Casey O’Neill is a cannabis and food farmer in Mendocino County who has been writing newsletters about his efforts to provide sustainable produce and marijuana. We feature his column once a week.
The farm has never looked so green in the middle of July as we turn the corner from planting summer crops and begin looking down the fall stretch. The last of the winter squash will go in today along with the final sowing of beans. One row of cucumbers remains to be sown in the hoophouse for a late run of cool and tasty fall crunchiness.
With three 100’ rows of summer squash in full production I’m harvesting a hundred pounds or so of them on each of our two weekly market days. We transplanted out two more rows this past week, and I’m wondering if we may have overdone it on squash this year, but feed costs have gone up so much that I can’t afford to feed a ration of storeboughts to raise pigs. They love summer squash as much as anything, and it makes me feel good to see how happy they are with big zucchinis that no one wants to buy.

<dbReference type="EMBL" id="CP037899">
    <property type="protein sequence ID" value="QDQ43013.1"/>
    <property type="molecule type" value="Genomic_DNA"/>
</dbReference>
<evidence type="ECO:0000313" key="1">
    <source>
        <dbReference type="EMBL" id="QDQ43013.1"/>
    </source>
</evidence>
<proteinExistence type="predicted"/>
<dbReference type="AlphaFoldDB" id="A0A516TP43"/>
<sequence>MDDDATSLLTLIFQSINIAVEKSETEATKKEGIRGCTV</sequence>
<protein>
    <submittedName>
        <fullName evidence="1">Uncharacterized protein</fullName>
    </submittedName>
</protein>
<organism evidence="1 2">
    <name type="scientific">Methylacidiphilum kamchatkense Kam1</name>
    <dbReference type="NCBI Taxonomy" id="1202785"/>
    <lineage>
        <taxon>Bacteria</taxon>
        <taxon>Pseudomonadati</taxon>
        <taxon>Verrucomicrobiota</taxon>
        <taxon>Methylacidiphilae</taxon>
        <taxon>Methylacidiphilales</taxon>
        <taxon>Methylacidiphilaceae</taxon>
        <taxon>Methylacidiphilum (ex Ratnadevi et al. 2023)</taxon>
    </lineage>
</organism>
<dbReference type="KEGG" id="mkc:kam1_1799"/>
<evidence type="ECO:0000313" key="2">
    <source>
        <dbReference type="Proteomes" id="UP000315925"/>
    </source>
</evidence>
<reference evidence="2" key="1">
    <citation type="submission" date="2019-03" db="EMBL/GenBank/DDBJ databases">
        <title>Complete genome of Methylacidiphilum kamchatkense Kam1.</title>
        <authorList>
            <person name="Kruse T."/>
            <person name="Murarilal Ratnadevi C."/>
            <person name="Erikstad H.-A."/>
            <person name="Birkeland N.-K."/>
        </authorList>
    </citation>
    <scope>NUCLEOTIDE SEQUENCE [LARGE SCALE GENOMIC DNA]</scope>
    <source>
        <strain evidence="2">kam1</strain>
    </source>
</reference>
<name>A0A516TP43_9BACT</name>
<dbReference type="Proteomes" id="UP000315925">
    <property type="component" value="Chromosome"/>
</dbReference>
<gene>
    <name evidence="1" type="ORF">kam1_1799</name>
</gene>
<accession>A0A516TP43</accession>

I planted more pumpkins this year than we have ever grown before with the expectation that they’ll provide winter food for pigs. Last year we had some that kept through the end of February, so my expectation is that between pumpkins and the dropped apples we gather from our trees and other local orchards we should be able to feed the pigs most of the way through the winter until the spring brassica plantings start to kick in.
Pigs love brassica leaves, and we have an abundance of cabbage plants that come out with the harvest of the heads, along with broccoli, romanesco, cauliflower and in late spring the spent brussel sprouts. I’m also thinking about growing the large sugar beets, forage turnips and maybe some rutabagas for winter feeding. There are so many possibilities to explore and I delight in the novelty and newness along with the cost savings in feed.
We have 40 rabbits contained and one escapee on farm today. We’ve been keeping rabbits for years, at first in smaller, individual cages, and now in larger enclosures that provide more freedom and interaction. We keep males and females in separate pens except for during breeding times.
After a few unsuccessful breeding attempts in which we put one male and one female together for a short period, I just put the big male into the female enclosure and left him there for a week. The bottom of the pen is lined with chicken wire, but I should have used more durable wire because the rabbits manage to dig through it to tunnel and burrow.